Consumption of salt water fish and those from lakes contaminated from acid rain should be minimized or completely avoided. This caution also applies to canned tuna, unless you know it’s low in mercury. Although most individuals will experience no such problems, German research has found that the mercury often contained in these fish is one of the main triggers for irritable bowel syndrome symptoms.
In some severe cases of irritable bowel syndrome, you may need to go on a limited elimination-type diet for two weeks or so. First, restrict your diet to chicken, lamb, potatoes, rice, and fruits. Then gradually add other foods one at a time back into your irritable bowel syndrome diet to determine which foods are contributing to the problem.
If simply eliminating certain foods from your diet doesn’t help your irritable bowel syndrome symptoms, the next step is more involved, and could be referred to as the "weed and feed" program. The idea is to first cleanse the bowels of any harmful or large numbers of undesirable bacteria, fungi, yeast, and parasites; heal any damage that has taken place; and then re-establish a healthy population of beneficial bacteria. Learn more about this two-week irritable bowel syndrome treatment diet that begins with a 24-hour fast.
In order to help heal any irritable bowel syndrome damage to the mucosal lining of the bowels, I suggest using either slippery elm powder or a product called Sialex. Slippery elm powder is a favorite topical remedy of Native Americans for wounds, burns, and boils. It can also be used internally for ulcers and to soothe an irritated intestinal system. Slippery elm is very safe, and it’s actually a very nutritious product—particularly for debilitated individuals and babies. You can purchase slippery elm in bulk or in capsules at most health food stores.
A slippery elm drink can be made by adding a heaping teaspoon of the powder to a little cold water to make a paste, and then pouring on a cup of boiling water while constantly stirring the mixture. Let it cool and then drink it, three times a day. For a slight variation you can use boiling milk instead of water and flavor the mixture with cinnamon or nutmeg. If you opt for slippery elm capsules, I suggest taking 2 (400 or 500 mg each) three or four times daily.
The alternative to slippery elm for treating irritable bowel syndrome is a product called Sialex from Ecological Formulas. It contains an extract of mucin (the main component of mucus) that re-establishes the protective mucus layer in the bowel and provides a lubricating action. You shouldn't need Sialex if you use slippery elm, but I wanted you to know about it because it is helpful in healing the most stubborn cases of irritable bowel syndrome, particularly where ulcerations in the stomach and small intestine occur. The recommended dosage is 1 to 3 capsules with meals. It can be purchased online from www.Netriceuticals.com.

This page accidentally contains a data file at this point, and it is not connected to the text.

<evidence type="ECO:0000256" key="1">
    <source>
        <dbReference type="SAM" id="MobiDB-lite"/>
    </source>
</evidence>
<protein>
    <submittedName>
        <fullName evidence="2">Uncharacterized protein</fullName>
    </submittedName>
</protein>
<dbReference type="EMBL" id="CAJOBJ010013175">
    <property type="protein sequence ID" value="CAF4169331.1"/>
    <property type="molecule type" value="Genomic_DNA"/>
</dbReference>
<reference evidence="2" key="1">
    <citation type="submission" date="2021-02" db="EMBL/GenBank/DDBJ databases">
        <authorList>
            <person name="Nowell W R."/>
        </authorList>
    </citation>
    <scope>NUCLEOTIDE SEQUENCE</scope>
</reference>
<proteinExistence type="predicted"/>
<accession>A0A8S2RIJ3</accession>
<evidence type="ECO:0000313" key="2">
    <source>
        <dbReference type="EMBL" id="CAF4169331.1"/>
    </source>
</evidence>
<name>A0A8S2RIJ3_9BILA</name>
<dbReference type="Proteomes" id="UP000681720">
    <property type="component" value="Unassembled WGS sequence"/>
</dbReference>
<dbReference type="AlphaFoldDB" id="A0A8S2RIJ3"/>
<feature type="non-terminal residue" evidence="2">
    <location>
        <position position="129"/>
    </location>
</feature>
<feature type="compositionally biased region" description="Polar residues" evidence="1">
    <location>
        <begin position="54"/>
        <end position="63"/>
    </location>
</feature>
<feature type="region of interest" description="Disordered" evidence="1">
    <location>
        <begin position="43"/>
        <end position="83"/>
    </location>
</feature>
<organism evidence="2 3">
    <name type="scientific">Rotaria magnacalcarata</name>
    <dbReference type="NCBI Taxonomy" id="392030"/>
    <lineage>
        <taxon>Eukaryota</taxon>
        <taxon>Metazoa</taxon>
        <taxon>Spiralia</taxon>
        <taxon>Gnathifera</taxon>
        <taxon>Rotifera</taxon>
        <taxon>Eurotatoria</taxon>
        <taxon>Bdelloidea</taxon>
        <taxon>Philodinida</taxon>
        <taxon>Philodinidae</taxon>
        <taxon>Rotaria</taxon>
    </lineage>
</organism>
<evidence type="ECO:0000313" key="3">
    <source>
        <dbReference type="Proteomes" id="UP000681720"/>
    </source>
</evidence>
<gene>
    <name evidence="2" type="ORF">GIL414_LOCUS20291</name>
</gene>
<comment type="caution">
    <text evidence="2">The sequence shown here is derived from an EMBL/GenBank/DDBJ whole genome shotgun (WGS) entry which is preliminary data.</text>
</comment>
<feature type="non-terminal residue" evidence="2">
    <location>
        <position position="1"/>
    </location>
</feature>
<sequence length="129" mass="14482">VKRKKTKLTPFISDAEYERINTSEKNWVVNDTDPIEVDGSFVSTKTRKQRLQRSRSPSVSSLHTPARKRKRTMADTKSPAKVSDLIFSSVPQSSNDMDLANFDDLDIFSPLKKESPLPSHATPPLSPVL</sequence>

Both peppermint oil and honey have lots of therapeutic uses. One of the best I've seen for peppermint oil is treating the colon spasms associated with irritable bowel syndrome. Several research studies, mostly from Germany, have repeatedly found that enteric-coated peppermint/caraway oil preparations can relax the smooth muscle in the colon and relieve irritable bowel syndrome spasms. Enteric coating is a slow-dissolving covering that keeps the oils from being released in the stomach. To be effective, the oils must reach the colon. If released in the stomach, the oils may cause heartburn and acid reflux.
Enzymatic Therapy sells a softgel product called Peppermint Plus. It's available at many health food stores or from many of the discount mail-order firms. If you can't find a source, you can call the company at 800-558-7372, and they can help you locate a store in your area. When you obtain the product, just follow the instructions on the label.
Rarely, some individuals using peppermint oil products experience a temporary burning sensation in the rectal area upon defecation. If this occurs, simply reduce the dosage. The menthol in the peppermint oil causes the burning sensation.
As far as honey is concerned, researchers at the Chandigarh Postgraduate Institute of Medical Education and Research have discovered that eating regular doses of manuka honey can help in cases of irritable bowel syndrome and ulcerative colitis. They induced the digestive ailments in experimental rats, then fed the animals manuka honey. At examination, the rats that received the honey showed greatly reduced levels of inflammation in the bowel, and improved values for cell changes and antioxidant levels.
The dose used in the studies was 5 grams per kilogram of body weight daily. (The rats didn't weigh a kilogram, though.) For a 100-pound person this would work out to about half a pound of manuka honey a day, obviously a huge (and costly) amount for a person to be consuming regularly. I would suggest starting with a much smaller amount, a teaspoon a day, to see what effect the honey has on your irritable bowel syndrome symptoms. You can increase the amount if needed.